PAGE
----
Danny Schur, far left, pictured with Stand! Director of Photography Roy Wagner and Director Robert Adetuyi. Photo: Eric Zachanowich

Union Support

Once the script, score, and songs were finalized in 2017, that’s when Schur traveled across North America to seek union support for the film. “I have a profound appreciation for what the labor movement did for us,” he says. “This movie would not have existed without them.” The AFM leadership in both the US and Canada were “highly supportive morally,” Schur says, as were numerous other unions throughout North America, including the AFL-CIO whose president, Richard Trumka, connected Schur with other labor leaders. 

Alan Willaert, AFM Vice President from Canada, saw a special preview of the film in 2019 at the Canadian Labor Conference and was impressed. “Before experiencing the preview of the movie Stand!, I was not very familiar with the events surrounding the Winnipeg Strike in 1919,” he says. “What I saw was a scenario that is very relatable to today: hard-working immigrants settled in Canada to escape the carnage of Europe, and took low-wage jobs to steady the economy and keep their families fed. When Canadian soldiers returned, unscrupulous employers gleefully pitted them against the new Canadians, forcing them to compete for those ridiculously low-paying jobs. It’s a story of union activism, of course, but also of social awakening and, yes, a love story in the ilk of another great movie—Titanic.”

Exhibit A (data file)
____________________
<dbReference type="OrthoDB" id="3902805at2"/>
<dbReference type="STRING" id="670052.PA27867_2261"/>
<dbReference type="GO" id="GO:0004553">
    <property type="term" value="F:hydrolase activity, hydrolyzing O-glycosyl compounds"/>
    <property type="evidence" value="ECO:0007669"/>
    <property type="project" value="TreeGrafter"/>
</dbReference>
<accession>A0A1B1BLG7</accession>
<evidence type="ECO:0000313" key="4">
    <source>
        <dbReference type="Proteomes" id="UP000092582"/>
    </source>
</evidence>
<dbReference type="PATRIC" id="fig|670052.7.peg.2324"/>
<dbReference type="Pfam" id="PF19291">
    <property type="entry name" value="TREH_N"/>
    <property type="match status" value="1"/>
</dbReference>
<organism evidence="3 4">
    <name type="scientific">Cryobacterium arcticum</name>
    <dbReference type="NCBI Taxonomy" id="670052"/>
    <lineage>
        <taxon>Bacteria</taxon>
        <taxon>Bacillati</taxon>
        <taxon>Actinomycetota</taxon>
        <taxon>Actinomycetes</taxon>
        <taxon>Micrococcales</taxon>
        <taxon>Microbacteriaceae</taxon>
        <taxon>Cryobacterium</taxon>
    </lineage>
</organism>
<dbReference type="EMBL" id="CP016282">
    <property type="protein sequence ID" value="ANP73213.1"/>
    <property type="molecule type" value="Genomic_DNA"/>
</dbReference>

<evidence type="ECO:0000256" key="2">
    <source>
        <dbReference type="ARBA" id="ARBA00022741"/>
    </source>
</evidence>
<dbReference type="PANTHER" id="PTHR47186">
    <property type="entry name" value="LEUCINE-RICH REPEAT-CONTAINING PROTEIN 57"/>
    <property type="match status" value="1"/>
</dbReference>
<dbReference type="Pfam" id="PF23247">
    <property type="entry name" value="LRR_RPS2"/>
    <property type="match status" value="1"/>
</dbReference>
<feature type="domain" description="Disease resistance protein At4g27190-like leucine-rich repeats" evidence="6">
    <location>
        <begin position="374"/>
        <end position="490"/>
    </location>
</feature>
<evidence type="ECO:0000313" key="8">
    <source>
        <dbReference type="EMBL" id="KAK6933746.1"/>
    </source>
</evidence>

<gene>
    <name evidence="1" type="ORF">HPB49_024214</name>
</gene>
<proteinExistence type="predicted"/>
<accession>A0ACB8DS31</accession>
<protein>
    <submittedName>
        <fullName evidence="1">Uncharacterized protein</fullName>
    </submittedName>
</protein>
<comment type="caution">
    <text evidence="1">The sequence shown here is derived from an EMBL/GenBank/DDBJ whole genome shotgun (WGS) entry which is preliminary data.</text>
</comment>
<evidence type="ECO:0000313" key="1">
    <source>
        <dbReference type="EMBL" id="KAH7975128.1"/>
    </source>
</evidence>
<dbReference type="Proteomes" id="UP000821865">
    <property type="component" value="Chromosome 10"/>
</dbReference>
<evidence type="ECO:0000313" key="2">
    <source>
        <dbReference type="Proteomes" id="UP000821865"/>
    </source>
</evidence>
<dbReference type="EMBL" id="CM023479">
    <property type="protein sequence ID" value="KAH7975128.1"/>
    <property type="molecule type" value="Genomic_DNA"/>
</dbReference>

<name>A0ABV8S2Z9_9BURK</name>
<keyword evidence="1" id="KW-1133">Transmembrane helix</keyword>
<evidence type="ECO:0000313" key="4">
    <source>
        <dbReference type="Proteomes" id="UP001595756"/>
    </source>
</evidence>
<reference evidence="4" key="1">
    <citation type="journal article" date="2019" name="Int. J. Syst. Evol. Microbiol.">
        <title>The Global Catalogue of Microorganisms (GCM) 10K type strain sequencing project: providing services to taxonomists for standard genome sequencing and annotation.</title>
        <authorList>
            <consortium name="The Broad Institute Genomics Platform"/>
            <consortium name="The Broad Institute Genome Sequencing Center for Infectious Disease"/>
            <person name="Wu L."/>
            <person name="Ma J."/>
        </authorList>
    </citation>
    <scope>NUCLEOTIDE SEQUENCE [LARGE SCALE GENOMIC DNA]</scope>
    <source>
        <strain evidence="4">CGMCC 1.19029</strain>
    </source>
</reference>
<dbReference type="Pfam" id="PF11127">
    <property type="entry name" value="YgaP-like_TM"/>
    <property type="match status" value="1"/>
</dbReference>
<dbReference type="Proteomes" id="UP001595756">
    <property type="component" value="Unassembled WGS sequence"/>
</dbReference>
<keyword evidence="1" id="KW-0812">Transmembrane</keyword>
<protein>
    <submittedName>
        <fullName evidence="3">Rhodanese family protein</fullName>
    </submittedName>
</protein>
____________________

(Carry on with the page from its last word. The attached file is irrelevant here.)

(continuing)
For Schur, one of the impressive aspects of the story was its inclusion. “What I think is important for the union movement in this movie is that non-union workers [in 1919] recognized the strike was in everyone’s best interests, and it brought non-union workers a greater appreciation for the union workforce, to the point where they started saying, ‘We want what the unions are selling,’” he says. And while Stand! is certainly marketing the labor movement, it is not propaganda, Schur says. It simply conveys the message that society needs to care for each other, that the bonds of social cohesion form when everyone stands together for the greater good. Making the musical all those years ago also gave him a greater appreciation for the AFM and what it means.

A scene from the film Stand! showing workers marching for their rights.
Photo: Eric Zachanowich